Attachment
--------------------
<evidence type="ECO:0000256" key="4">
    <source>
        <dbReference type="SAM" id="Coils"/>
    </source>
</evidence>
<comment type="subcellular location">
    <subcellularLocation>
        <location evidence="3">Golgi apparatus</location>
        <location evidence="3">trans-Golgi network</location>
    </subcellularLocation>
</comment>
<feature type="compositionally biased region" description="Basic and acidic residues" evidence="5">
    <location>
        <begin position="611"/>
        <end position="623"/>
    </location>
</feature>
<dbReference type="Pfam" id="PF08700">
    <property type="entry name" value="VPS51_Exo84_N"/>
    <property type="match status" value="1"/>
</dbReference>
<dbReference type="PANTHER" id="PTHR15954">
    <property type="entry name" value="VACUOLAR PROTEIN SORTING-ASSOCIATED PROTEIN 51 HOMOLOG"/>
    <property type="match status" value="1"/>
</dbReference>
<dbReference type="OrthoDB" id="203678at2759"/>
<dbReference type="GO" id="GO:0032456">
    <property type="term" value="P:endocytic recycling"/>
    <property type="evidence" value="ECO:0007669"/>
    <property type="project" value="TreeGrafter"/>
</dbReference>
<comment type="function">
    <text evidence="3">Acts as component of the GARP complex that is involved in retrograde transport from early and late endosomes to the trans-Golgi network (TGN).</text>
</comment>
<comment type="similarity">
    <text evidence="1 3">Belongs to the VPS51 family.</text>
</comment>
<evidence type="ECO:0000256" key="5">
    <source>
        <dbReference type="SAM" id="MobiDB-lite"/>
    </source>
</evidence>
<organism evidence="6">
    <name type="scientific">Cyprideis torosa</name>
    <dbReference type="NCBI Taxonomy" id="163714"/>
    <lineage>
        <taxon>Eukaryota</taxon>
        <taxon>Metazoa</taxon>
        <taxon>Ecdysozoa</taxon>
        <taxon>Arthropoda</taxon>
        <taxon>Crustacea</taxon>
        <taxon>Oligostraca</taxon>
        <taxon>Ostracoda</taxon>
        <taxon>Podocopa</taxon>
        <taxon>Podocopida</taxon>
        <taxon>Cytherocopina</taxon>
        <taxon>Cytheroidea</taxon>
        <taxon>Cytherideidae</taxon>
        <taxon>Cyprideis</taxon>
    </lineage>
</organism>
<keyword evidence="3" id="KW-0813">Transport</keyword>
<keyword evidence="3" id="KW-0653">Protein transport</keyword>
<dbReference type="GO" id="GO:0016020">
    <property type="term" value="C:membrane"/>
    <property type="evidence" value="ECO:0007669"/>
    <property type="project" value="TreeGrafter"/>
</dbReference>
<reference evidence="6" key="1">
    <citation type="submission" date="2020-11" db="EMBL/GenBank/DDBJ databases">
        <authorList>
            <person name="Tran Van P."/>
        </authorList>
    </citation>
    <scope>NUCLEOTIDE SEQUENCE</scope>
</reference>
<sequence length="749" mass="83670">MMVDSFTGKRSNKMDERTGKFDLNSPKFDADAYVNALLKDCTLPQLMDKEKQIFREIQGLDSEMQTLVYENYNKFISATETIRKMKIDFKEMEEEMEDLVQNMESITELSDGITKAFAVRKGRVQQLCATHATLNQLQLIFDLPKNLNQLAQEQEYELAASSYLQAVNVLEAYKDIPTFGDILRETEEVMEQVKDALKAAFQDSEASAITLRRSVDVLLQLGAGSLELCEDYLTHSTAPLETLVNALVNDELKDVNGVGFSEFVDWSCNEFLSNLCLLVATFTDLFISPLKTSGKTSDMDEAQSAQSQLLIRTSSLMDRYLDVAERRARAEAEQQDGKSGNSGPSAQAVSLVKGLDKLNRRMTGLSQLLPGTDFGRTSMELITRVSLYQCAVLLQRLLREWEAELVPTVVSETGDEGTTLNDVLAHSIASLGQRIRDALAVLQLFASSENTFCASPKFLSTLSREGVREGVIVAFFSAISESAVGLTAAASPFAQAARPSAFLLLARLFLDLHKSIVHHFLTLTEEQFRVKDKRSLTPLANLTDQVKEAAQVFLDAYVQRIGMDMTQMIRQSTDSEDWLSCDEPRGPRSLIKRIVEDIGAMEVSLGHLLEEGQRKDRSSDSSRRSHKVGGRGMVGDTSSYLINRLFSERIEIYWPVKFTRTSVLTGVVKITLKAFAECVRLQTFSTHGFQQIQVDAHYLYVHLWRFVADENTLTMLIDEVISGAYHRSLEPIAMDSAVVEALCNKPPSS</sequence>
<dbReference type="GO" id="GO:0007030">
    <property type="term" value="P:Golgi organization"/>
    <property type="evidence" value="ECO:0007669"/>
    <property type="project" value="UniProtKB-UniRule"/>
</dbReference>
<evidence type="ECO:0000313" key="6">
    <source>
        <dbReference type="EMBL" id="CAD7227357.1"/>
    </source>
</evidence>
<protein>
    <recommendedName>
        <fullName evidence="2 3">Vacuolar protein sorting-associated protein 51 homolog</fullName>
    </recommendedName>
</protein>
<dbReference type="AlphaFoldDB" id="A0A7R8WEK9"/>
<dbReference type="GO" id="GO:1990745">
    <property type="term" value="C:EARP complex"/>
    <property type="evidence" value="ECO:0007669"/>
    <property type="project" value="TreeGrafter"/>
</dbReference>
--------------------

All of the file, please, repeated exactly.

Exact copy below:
<evidence type="ECO:0000256" key="4">
    <source>
        <dbReference type="SAM" id="Coils"/>
    </source>
</evidence>
<comment type="subcellular location">
    <subcellularLocation>
        <location evidence="3">Golgi apparatus</location>
        <location evidence="3">trans-Golgi network</location>
    </subcellularLocation>
</comment>
<feature type="compositionally biased region" description="Basic and acidic residues" evidence="5">
    <location>
        <begin position="611"/>
        <end position="623"/>
    </location>
</feature>
<dbReference type="Pfam" id="PF08700">
    <property type="entry name" value="VPS51_Exo84_N"/>
    <property type="match status" value="1"/>
</dbReference>
<dbReference type="PANTHER" id="PTHR15954">
    <property type="entry name" value="VACUOLAR PROTEIN SORTING-ASSOCIATED PROTEIN 51 HOMOLOG"/>
    <property type="match status" value="1"/>
</dbReference>
<dbReference type="OrthoDB" id="203678at2759"/>
<dbReference type="GO" id="GO:0032456">
    <property type="term" value="P:endocytic recycling"/>
    <property type="evidence" value="ECO:0007669"/>
    <property type="project" value="TreeGrafter"/>
</dbReference>
<comment type="function">
    <text evidence="3">Acts as component of the GARP complex that is involved in retrograde transport from early and late endosomes to the trans-Golgi network (TGN).</text>
</comment>
<comment type="similarity">
    <text evidence="1 3">Belongs to the VPS51 family.</text>
</comment>
<evidence type="ECO:0000256" key="5">
    <source>
        <dbReference type="SAM" id="MobiDB-lite"/>
    </source>
</evidence>
<organism evidence="6">
    <name type="scientific">Cyprideis torosa</name>
    <dbReference type="NCBI Taxonomy" id="163714"/>
    <lineage>
        <taxon>Eukaryota</taxon>
        <taxon>Metazoa</taxon>
        <taxon>Ecdysozoa</taxon>
        <taxon>Arthropoda</taxon>
        <taxon>Crustacea</taxon>
        <taxon>Oligostraca</taxon>
        <taxon>Ostracoda</taxon>
        <taxon>Podocopa</taxon>
        <taxon>Podocopida</taxon>
        <taxon>Cytherocopina</taxon>
        <taxon>Cytheroidea</taxon>
        <taxon>Cytherideidae</taxon>
        <taxon>Cyprideis</taxon>
    </lineage>
</organism>
<keyword evidence="3" id="KW-0813">Transport</keyword>
<keyword evidence="3" id="KW-0653">Protein transport</keyword>
<dbReference type="GO" id="GO:0016020">
    <property type="term" value="C:membrane"/>
    <property type="evidence" value="ECO:0007669"/>
    <property type="project" value="TreeGrafter"/>
</dbReference>
<reference evidence="6" key="1">
    <citation type="submission" date="2020-11" db="EMBL/GenBank/DDBJ databases">
        <authorList>
            <person name="Tran Van P."/>
        </authorList>
    </citation>
    <scope>NUCLEOTIDE SEQUENCE</scope>
</reference>
<sequence length="749" mass="83670">MMVDSFTGKRSNKMDERTGKFDLNSPKFDADAYVNALLKDCTLPQLMDKEKQIFREIQGLDSEMQTLVYENYNKFISATETIRKMKIDFKEMEEEMEDLVQNMESITELSDGITKAFAVRKGRVQQLCATHATLNQLQLIFDLPKNLNQLAQEQEYELAASSYLQAVNVLEAYKDIPTFGDILRETEEVMEQVKDALKAAFQDSEASAITLRRSVDVLLQLGAGSLELCEDYLTHSTAPLETLVNALVNDELKDVNGVGFSEFVDWSCNEFLSNLCLLVATFTDLFISPLKTSGKTSDMDEAQSAQSQLLIRTSSLMDRYLDVAERRARAEAEQQDGKSGNSGPSAQAVSLVKGLDKLNRRMTGLSQLLPGTDFGRTSMELITRVSLYQCAVLLQRLLREWEAELVPTVVSETGDEGTTLNDVLAHSIASLGQRIRDALAVLQLFASSENTFCASPKFLSTLSREGVREGVIVAFFSAISESAVGLTAAASPFAQAARPSAFLLLARLFLDLHKSIVHHFLTLTEEQFRVKDKRSLTPLANLTDQVKEAAQVFLDAYVQRIGMDMTQMIRQSTDSEDWLSCDEPRGPRSLIKRIVEDIGAMEVSLGHLLEEGQRKDRSSDSSRRSHKVGGRGMVGDTSSYLINRLFSERIEIYWPVKFTRTSVLTGVVKITLKAFAECVRLQTFSTHGFQQIQVDAHYLYVHLWRFVADENTLTMLIDEVISGAYHRSLEPIAMDSAVVEALCNKPPSS</sequence>
<dbReference type="GO" id="GO:0007030">
    <property type="term" value="P:Golgi organization"/>
    <property type="evidence" value="ECO:0007669"/>
    <property type="project" value="UniProtKB-UniRule"/>
</dbReference>
<evidence type="ECO:0000313" key="6">
    <source>
        <dbReference type="EMBL" id="CAD7227357.1"/>
    </source>
</evidence>
<protein>
    <recommendedName>
        <fullName evidence="2 3">Vacuolar protein sorting-associated protein 51 homolog</fullName>
    </recommendedName>
</protein>
<dbReference type="AlphaFoldDB" id="A0A7R8WEK9"/>
<dbReference type="GO" id="GO:1990745">
    <property type="term" value="C:EARP complex"/>
    <property type="evidence" value="ECO:0007669"/>
    <property type="project" value="TreeGrafter"/>
</dbReference>